The alternative would be to build local infrastructure, and neighborhood food supply, to take care of each other.

I say this because the North America may experience similar convulsions and "after the revolution" could be worse than before. The root problem or one of them is peak oil and diminishing resources anyway; that will still be there. The worker's utopia won't appear with the old managers gone.

dldadky said...

This was very interesting and so informative since it was all blocked out here in America. I am intrigued by the whole "looter" mentality, the issue of whether they were "looters" or "reclaimers" notwithstanding.

I just don't understand it. Were these people starving? Were they dirt poor while the president lived in a palace? That might help explain some of it, but the idea of going to a store or someone else's home and looting it sounds dangerous to me. It seems more an act of desperation to me, but I may be totally wrong.

I noticed the intense interest in plots of land, so that leads me to think that access to food was a problem there, but access to chairs? Or doorknobs? Was this a way for dirt poor people to make a little money selling odds and ends?

I wish I could ask a looter what their goal is in looking for bits of scrap here and there. I would love to know what is in their minds. I would never send my children out to loot just so my house could look better.

I remember seeing photos of Israeli soldiers returning from Lebenon(?) with stolen cars strapped onto their tanks and all kinds of other things. Israel has one of the highest standards of living in the world, so why would they need to loot the poor? There was looting after the earthquake in Chile, and not for food and water but just ordinary things.

What a strange mentality.

Tony said...

Mr. Orlov, did you catch this little nugget? Le Monde reports that the USDOE predicts oil peaking between, roughly, NOW and 2015. I wonder why we have to go to a French paper for this "news"? My favorite part is the graph where they label the growing gap between supply and nominal demand as "unidentified projects." That's coming from aliens, or maybe god himself, right?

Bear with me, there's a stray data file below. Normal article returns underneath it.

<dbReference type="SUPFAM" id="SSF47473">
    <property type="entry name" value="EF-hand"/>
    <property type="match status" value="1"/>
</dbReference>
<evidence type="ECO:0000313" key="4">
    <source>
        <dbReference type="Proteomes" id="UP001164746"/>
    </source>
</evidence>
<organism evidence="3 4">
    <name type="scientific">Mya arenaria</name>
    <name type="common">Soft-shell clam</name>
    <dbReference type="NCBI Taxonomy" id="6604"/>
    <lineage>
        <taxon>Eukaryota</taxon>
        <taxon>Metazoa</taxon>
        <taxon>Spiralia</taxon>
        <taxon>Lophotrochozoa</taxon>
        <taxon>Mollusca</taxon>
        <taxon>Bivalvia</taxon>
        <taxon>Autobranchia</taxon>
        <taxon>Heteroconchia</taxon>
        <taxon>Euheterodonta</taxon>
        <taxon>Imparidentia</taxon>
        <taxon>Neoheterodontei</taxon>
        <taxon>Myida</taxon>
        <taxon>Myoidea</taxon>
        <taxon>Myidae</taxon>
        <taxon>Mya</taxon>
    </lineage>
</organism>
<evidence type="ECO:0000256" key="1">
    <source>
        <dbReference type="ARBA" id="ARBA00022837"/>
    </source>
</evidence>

And here's one from The Guardian, describing the US Military's similarly pessimistic views.

xbornstubbornx said...

I would expect another military coup d'etat over there pretty soon, this time with invasion of American troops. "Luckily", they are not too far. Pentagon could never tolerate such 'naughty behaviour' of the poor defenseless countries, that don't want to obey the US puppet dictators.
But I haven't heard how does the American media highlight this event. Probably the same old song.

lesterness said...

"I can think of many possible scenarious and somehow all of them end up with people on the roof of US Embasy and a hoovering helicopter above:)"

That was possible in Saigon because the South China Sea, with US aircraft carriers, was nearby. Kabul is FAR from the sea. Where can the helos go to? Americans in Afghanistan would be trapped in a major way, like the British in 1842. (One survivor was allowed to stagger into Peshawar. Read Fraser's excellent novel _Flashman_ for a vivid account.)

Lester Nessl

lesterness said...

"I would expect another military coup d'etat over there pretty soon, this time with invasion of American troops."

Impossible without Russian and Chinese co-operation, which I think unlikely. This isn't Chile or Philippines.

xbornstubbornx said...

lesterness - You're absolutely right!
It's a shame for me who was born in USSR to not keep in mind that Kirgizstan is a member of the Commonwealth of Independent States, run by Kremlin. Military intervention to Kirgizia would be equal to declaring war to Russia, and the most brainless and conservative American Commander in Chief wouldn't dare to do that. The price for 'Soviet-Afghan #2' would be too high. Well, then U.S. is just losing control over Central Asia. Probably, for good. In the meantime, Central Asia is losing creditors of money and oil. I would say, Kirgizia, Tajikistan, Uzbekistan, Turkmenistan are somewhere on the 4th stage of collapse or the very beginning of the 5th one.

wagelaborer said...

They hang the man and flog the woman

Who steals the goose from off the Common;

But let the greater criminal loose

Who steals the Common from the goose".

(Just a thought on "looting". The rhyme dates back from the days of the English Enclosure Acts, when the land was stolen from the peasants, forcing them into the cities, and turning them into workers, just in time to be cheap labor for the Industrial Revolution.)

Why indeed would people steal unnecessary stuff? Maybe for insight, you could go to a mall and poll people buying unnecessary stuff.